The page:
GLENDALE, Calif. (KABC) -- Must people know they need to watch how much food they eat, but experts said most people lack knowledge about actual portion sizes. Even when people know portion sizes, it's rare that'll be the actually amount served.
"We don't get a cup and a half of pasta. We get three to four cups of pasta, sometimes more," explained dietitian Misti Gueron of the Khalili Center.
Two dietitians came up with a solution known as "nutrition by the handful." This is where eaters measure their food by sizing it with their hands.
"Your palm is for your protein serving, your fist is for your vegetables, your cup size for your starch and your whole thumb for your fats," Gueron said.
Gueron reviewed the program and gave it a thumbs up as a "no excuse" way to eat.
"I love nutrition in a handful because we have our hands with us of course," Gueron reminded.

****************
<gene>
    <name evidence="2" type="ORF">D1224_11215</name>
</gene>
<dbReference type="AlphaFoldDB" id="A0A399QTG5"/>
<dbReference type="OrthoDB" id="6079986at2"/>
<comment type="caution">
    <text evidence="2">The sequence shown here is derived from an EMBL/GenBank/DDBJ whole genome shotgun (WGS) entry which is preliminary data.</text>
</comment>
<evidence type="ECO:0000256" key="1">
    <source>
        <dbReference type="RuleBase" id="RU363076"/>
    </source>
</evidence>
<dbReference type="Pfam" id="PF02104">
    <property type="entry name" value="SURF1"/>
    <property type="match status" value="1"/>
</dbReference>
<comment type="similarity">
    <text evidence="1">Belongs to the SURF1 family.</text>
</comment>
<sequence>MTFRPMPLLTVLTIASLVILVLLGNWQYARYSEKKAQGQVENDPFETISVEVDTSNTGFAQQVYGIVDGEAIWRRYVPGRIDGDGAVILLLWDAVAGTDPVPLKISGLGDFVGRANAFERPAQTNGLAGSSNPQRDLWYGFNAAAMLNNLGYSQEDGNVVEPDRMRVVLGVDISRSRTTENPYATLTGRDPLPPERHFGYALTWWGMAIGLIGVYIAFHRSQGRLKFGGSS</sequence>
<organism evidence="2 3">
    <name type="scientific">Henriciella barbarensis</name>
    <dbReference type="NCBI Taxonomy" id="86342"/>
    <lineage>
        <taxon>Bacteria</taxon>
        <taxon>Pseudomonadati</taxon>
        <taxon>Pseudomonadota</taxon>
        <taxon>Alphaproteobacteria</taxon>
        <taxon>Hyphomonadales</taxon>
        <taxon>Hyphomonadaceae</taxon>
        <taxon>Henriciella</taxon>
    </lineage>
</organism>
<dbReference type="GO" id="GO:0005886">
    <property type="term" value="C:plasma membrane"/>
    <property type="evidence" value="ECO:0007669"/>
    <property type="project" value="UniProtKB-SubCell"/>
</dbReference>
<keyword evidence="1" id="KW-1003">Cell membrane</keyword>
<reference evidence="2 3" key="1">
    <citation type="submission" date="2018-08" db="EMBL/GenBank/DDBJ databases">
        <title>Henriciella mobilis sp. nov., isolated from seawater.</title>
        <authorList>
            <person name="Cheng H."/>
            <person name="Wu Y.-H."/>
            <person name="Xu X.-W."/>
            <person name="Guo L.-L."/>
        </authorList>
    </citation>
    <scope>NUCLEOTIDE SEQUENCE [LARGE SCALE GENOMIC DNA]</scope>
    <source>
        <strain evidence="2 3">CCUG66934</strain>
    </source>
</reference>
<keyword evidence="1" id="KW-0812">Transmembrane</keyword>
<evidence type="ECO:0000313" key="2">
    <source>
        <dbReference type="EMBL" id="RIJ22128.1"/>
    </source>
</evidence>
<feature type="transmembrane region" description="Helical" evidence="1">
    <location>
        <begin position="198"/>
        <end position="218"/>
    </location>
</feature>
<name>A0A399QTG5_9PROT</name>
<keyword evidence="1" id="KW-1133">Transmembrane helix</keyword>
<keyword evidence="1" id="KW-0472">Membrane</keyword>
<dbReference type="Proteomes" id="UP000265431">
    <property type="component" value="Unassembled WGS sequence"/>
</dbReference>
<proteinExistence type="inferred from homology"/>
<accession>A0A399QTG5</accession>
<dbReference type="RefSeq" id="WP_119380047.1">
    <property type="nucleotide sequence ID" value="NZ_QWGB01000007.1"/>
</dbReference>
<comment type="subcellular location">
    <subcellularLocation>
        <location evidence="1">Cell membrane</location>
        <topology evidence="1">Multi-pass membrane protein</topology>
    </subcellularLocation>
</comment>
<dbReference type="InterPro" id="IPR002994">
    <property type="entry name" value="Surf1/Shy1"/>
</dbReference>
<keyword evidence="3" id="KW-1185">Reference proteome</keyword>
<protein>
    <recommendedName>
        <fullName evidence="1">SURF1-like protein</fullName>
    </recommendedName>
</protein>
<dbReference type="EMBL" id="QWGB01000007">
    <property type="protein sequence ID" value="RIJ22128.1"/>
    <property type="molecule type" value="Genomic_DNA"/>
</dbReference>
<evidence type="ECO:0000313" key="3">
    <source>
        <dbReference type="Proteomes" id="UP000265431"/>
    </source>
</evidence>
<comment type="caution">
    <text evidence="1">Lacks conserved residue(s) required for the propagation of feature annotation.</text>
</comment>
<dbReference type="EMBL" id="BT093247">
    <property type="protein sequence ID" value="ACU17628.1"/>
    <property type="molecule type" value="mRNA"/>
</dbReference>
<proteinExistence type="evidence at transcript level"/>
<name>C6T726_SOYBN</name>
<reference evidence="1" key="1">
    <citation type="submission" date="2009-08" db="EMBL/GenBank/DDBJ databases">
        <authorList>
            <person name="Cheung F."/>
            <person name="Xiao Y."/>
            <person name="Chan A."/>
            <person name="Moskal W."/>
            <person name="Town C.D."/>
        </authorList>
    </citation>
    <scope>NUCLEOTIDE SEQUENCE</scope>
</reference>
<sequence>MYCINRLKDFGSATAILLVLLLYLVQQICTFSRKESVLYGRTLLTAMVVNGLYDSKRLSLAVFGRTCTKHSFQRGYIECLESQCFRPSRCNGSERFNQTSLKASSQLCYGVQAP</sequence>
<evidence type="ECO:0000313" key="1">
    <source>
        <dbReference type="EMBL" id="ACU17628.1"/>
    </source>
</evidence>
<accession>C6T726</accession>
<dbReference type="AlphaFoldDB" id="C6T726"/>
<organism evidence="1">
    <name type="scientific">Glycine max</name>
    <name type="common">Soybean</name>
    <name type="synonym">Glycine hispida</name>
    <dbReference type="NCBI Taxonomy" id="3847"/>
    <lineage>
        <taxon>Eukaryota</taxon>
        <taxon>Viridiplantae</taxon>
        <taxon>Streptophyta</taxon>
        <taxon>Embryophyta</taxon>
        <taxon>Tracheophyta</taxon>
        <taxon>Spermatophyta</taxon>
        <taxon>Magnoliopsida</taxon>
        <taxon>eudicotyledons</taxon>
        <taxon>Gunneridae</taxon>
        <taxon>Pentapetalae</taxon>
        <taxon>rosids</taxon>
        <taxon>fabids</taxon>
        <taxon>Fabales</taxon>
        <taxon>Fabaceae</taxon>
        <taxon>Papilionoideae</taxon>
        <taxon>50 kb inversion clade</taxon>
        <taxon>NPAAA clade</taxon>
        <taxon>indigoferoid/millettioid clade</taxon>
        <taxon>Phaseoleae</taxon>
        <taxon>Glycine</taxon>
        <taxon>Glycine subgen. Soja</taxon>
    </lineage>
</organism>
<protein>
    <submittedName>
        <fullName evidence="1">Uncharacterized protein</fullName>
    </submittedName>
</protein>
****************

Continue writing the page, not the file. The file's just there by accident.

Experts said hand size typically is in proportion with the person, so men are generally allowed handfuls two to one compared to women, because men usually have larger mass and can burn more calories easily.
Mixed foods like lasagna can be challenging, but after measuring with hands for awhile, eyeballing food can be simple. An over-sized breakfast bagel can be cut in half or eaten open faced.
If the dieter still craves food, an extra fist of veggies was recommended.
Experts said chewing slower was another calorie cutting measure.
In one study, young children were required to wait 30 seconds in between bites and then were instructed to chew food bites as best they could. This resulted in a 10 percent drop in weight for this group. As after 20 minutes the brain signals fullness.
Experts said no matter what diet or approached used, the main factor to weight loss is sticking to it, so the simpler the better, like using hands to size up portions.
Nutrition experts recommend using hand measurements to control portion sizes
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